1. I have spent much of the past two weeks finalizing the details of a proposal to the U.S. National Science Foundation (NSF). We are proposing to create hubs of international collaboration, leverage the diverse capabilities of partner institutions, to conduct a longitudinal study of the Sugar program on a global scale. Drafting this proposal is a first step towards to goal of rallying universities around the world to address some of the challenges I raised in a blog entry last year “A page from the Hilbert playbook”. What attracted me to this particular program, Partnerships for International Research and Education (PIRE), is that it encourages international collaboration. Sugar is global and to understand its impact, one needs to work globally.
2. I finally heard from the Free Software Foundation (FSF) that Sugar is listed in their directory of free software projects. I hadn't ever noticed that on their homepage they say, "Free software is the foundation of a learning society – where the tools we all use are free to share, study and modify." Is the tip of their hat to learning new? In any case, it is great to see them acknowledging the synergy between free software and learning.
Community jams, meet-ups, and meetings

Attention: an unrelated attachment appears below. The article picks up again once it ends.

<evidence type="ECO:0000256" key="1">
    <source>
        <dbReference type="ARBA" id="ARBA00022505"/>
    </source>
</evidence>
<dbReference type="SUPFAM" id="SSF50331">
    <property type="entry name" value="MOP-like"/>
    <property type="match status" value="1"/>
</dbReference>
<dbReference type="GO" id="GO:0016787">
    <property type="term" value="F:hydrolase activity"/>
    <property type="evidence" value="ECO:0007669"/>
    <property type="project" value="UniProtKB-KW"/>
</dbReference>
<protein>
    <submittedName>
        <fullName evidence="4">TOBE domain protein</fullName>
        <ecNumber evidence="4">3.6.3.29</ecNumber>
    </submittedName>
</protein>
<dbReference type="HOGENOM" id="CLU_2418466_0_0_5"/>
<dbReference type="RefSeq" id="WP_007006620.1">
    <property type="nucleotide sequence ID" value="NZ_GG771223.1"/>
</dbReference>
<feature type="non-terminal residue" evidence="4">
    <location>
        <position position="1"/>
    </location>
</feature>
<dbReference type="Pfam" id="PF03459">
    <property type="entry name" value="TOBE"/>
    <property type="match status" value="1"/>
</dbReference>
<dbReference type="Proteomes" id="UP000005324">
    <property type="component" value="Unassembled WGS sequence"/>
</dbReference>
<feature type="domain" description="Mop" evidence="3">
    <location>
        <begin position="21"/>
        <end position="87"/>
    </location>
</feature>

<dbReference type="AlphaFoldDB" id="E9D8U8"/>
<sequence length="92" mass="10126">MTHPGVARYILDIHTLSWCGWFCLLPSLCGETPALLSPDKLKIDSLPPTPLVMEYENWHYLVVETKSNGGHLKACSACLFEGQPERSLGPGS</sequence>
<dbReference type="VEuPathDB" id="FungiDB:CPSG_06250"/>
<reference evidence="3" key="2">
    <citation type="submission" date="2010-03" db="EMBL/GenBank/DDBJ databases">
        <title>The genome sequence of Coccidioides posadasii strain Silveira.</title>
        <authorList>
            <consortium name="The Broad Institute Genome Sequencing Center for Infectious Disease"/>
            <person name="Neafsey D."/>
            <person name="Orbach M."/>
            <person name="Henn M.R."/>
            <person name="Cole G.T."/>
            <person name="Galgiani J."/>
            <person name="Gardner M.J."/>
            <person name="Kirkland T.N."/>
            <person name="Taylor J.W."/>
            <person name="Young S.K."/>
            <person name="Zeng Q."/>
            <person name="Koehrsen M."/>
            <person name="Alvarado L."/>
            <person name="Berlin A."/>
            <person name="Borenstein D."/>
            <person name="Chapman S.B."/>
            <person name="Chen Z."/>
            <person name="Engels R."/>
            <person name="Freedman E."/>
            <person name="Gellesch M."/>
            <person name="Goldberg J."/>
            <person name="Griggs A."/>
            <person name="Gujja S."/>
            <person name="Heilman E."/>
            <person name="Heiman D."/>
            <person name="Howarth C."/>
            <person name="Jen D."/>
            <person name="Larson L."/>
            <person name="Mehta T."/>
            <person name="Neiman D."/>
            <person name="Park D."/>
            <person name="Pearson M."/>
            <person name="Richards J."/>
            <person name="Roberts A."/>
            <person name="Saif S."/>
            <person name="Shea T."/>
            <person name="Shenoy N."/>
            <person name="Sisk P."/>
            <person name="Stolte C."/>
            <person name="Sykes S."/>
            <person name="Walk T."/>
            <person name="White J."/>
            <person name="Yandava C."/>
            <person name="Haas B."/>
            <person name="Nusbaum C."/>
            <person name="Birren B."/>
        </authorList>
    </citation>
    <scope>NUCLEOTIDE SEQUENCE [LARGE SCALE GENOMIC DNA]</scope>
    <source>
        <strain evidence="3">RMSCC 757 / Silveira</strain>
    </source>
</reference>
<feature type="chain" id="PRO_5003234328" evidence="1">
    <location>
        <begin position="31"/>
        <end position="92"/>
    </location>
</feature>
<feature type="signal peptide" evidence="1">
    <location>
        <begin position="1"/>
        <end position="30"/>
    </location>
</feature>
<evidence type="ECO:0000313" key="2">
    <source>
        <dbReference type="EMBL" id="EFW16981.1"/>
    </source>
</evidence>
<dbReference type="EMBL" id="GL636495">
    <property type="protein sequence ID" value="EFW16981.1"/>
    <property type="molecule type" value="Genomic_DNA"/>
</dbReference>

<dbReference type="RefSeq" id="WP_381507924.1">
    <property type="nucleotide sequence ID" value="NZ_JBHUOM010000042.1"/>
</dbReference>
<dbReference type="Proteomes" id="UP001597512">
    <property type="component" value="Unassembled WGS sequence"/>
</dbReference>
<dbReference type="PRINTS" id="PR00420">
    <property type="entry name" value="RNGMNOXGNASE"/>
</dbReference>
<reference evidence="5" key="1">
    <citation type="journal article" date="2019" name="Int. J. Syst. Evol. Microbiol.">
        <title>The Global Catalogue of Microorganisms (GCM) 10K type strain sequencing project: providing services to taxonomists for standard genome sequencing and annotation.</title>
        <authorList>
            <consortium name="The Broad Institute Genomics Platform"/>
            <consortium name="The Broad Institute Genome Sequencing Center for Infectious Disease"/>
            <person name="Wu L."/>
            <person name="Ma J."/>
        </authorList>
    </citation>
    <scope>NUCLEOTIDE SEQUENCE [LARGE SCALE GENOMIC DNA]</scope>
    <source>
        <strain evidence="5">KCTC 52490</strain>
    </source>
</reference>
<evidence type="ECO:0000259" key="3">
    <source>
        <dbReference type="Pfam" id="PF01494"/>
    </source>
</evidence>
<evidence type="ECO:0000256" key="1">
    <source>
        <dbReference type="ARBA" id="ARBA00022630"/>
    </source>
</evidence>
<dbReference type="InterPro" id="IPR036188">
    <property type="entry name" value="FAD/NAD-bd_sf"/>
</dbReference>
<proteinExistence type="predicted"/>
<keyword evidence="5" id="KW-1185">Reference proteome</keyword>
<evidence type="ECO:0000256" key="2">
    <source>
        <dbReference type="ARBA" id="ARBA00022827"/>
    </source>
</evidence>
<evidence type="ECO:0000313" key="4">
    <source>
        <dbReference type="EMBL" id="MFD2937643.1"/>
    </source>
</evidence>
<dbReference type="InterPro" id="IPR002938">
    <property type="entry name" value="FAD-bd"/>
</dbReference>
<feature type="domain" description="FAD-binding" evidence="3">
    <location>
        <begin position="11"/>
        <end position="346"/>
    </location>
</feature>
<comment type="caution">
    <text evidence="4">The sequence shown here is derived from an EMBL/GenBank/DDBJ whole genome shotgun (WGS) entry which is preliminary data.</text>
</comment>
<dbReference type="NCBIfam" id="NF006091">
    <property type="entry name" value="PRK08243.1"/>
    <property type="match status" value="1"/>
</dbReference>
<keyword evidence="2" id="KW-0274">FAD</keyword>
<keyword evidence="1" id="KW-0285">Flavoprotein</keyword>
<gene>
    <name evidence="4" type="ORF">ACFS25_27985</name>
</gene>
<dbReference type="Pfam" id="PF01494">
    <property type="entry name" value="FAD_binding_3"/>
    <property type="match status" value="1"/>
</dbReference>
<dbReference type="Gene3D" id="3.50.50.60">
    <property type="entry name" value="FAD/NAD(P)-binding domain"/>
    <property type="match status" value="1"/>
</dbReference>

3. Mike Lee has posted some great photos from the DC Learning Club meeting, where they tried booting SoaS on a variety of netbooks (See http://www.flickr.com/photos/curiouslee/sets/72157614277170318/).
Help Wanted / Help Received
4. It is dizzying trying to follow the pace of the activity leading up to the release of 0.84. Simon Schampijer and the release team are engaged in a testing sprint. You can join them on irc.freenode.net, #sugar. Interwoven with the testing of 0.84 is a flurry of work on Sugar on a Stick (SoaS)—indeed, much of testing is happening in that environment: Thanks to the hard work of Sebastian Dziallas and the SoaS team, Sucrose 0.83.6, the 0.84 Release Candidate 2, has find it's way into Sugar on a Stick (http://download.sugarlabs.org/soas/snapshots/1/Soas-200902231225.iso). Aleksey Lim has been chasing down bugs seemingly across every package. And Sayamindu Dasgupta and the localization team have been very patiently updating the translations.
5. Christian Marc Schmidt has been making great progress on the new static website (See http://www.christianmarcschmidt.com/projects/sugarlabs/betasite). We are still seeking more screenshots of the work of children using Sugar, i.e., "authentic" Sugar images.
6. Lionel Laské has been looking into the use of Mono as a Sugar resource, opening up to us the .NET community. Please see his post, “Mono on Sugar for dummies”, on the French .NET community site (http://www.techheadbrothers.com/Articles.aspx/developper-mono-xo).
8. Sascha Silbe "finally managed to get Linux working" on his phone, so he couldn't resist installing Sugar (See , , , and ). Sascha says, "No, it isn't really usable - only 64MB of physical RAM [5,6] means swapping ~30MB to SD just to start Sugar (no activities running). Sugar isn't touchscreen-"compatible" as well (there are no "plain" movements, just clicks and drags)." But it looks great.
9. Gary Martin has generated another SOM from the past week of discussion on the IAEP mailing list (Please see SOM).